Since moving to Michigan in January, I am often asked what I do for a living.  I try to keep my answer simple.  I often say, “I’m a librarian’s librarian.” My name is Carol Dawe and I am the new director of the Lakeland Library Cooperative (LLC) in Grand Rapids. The LLC serves 42 public libraries in West Michigan, with a combined population of 1.2 million. Before coming to Lakeland, I worked as the director of the Library Integrated Network Consortium in the western suburbs of Chicago for more than 20 years.

The state of Michigan has a rich history of library cooperatives dating back to the 1970’s. The 11 cooperatives vary in the services that they offer but we are all here to help your library succeed. Collectively we support interlibrary loan in various forms - shared automation systems, delivery, and support for our members participating in MeLCat. Cooperatives also take the lead working with other partners to schedule workshops, to form task forces on issues such as penal fine education, and to participate in pilot projects that have the potential to benefit libraries throughout the state. We are here to help. We work for you and we are happy to be a resource, a sounding board, and an advocate. 

As I travelled 2000 miles in about seven weeks this spring, visiting all 42 libraries, the other question that I was asked was: “Cub fan or White Sox fan?” And then, without waiting for an answer, the questioner almost always said, “Oh, just be a Tigers fan!” I am enjoying the honesty, friendliness and dedication of the Michigan library community and of Michiganders as well.

I am looking forward to working with the Lakeland member libraries, and my esteemed colleagues at the other Michigan cooperatives and at the Michigan Library Association (MLA), the Midwest Collaborative for Library Services (MCLS) and the LM along with other librarians, partners and stakeholders throughout this wonderful state. We are always stronger together.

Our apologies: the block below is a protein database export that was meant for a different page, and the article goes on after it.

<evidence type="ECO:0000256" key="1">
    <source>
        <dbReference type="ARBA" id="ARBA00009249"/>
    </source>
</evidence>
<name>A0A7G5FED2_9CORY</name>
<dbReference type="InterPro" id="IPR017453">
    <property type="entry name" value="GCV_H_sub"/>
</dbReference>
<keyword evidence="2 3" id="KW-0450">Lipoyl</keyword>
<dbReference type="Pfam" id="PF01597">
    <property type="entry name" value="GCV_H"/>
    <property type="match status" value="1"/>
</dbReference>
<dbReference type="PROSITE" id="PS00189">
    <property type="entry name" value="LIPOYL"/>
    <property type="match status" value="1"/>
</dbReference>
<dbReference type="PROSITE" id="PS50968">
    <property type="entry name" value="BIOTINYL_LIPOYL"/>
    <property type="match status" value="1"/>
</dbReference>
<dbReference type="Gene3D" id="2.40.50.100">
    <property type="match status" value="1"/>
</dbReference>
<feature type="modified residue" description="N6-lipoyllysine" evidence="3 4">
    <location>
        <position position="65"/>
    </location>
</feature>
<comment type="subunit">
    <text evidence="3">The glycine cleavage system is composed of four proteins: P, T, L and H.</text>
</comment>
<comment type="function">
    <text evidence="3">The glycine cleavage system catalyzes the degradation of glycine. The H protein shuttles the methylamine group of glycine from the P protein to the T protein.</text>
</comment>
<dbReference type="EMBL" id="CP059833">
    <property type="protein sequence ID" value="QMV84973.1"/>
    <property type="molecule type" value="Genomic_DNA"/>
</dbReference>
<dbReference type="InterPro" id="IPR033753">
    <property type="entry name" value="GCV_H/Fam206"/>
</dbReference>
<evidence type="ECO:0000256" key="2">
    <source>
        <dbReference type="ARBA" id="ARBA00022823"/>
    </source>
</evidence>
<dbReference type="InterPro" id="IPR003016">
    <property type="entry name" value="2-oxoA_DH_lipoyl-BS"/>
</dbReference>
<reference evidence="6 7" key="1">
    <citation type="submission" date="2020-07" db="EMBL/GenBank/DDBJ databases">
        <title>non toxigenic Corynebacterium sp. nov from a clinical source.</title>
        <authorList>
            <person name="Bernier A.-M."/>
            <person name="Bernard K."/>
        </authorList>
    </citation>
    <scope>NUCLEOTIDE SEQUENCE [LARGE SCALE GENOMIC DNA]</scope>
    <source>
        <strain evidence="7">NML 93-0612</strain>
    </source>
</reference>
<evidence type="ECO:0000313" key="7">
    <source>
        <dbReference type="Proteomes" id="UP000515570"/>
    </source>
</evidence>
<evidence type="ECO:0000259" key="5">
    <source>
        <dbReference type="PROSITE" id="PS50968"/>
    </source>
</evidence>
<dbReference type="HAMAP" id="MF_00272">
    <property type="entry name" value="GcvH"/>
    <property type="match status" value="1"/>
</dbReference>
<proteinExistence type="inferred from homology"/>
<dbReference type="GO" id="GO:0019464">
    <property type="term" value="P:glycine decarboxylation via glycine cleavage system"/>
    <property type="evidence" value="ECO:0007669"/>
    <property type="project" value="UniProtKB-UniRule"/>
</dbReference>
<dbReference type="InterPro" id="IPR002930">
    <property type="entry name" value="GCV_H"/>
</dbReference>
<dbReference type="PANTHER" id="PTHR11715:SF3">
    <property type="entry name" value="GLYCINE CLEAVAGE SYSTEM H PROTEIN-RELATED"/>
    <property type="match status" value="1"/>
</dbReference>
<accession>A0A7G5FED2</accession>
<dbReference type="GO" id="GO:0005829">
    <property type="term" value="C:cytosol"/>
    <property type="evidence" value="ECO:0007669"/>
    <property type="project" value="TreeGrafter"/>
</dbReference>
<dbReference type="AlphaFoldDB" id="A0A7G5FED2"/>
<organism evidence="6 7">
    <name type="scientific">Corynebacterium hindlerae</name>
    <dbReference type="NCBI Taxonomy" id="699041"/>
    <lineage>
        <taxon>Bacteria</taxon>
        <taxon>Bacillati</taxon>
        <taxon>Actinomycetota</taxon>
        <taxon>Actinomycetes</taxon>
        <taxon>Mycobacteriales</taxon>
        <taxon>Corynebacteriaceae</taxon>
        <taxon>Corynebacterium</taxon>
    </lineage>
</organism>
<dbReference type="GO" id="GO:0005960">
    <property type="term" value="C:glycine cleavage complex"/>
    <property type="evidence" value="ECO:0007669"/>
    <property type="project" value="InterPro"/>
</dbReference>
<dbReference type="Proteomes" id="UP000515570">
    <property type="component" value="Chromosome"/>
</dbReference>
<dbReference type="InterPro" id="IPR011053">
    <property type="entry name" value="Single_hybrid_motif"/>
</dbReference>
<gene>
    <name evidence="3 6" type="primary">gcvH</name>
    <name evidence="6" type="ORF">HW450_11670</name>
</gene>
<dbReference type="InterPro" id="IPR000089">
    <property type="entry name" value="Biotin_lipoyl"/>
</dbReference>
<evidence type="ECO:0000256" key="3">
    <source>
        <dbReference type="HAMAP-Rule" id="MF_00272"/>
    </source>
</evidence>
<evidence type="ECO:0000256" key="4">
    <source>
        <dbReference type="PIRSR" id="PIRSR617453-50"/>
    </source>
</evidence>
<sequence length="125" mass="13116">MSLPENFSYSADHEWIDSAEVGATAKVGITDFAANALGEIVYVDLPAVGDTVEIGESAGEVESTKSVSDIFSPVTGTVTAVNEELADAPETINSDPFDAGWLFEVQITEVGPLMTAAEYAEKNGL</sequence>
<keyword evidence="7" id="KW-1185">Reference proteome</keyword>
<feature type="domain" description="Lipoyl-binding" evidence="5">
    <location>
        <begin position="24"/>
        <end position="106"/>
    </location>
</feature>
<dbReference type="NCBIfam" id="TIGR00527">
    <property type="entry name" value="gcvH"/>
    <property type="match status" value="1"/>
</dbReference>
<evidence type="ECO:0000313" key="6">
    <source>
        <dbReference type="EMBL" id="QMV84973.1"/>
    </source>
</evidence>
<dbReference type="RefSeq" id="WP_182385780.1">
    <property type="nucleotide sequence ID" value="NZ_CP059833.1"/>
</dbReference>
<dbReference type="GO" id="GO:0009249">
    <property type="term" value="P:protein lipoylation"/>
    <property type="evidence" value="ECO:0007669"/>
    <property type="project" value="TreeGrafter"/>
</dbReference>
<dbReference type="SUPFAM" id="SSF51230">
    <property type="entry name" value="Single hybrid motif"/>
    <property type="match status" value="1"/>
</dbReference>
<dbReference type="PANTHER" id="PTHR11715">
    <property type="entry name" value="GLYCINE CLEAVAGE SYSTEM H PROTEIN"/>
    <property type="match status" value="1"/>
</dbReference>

Feel free to contact me at 616-559-5253 or

We Need Your Help to Find the Next Great Michigan Notable Book

Tim Gleisner

by Tim Gleisner, Special Collections Manager, LM

In the last Dispatch article, I told you that the Library of Michigan collects Michigan. Not only do we collect books on the state, but every year we choose the best Michigan books. Every year since 1991, a committee of LM staff, booksellers, librarians, and writers from across the state sit down once a month to debate and haggle as to the next set of Michigan Notable Books (MNB). For the final half of the year it is this committee of 13 people who will be reading numerous titles to determine which 20 truly exemplify the best of the best from Michigan this year.

So far there have been more than 180 titles requested from various authors and publishers. At this time, we have received multiple copies of nearly 90 titles. Each title focuses on Michigan topics, or has an author who has a connection to the Great Lakes State. With so much that is being published about Michigan it is hard to keep track of it all. Perhaps that next great Michigan title is lurking out there and it has fallen through the cracks? Staff and committee members are diligently keeping their eyes and ears open to any potential title that is out there - combing catalogs, bookstore aisles, and online sources for new candidates.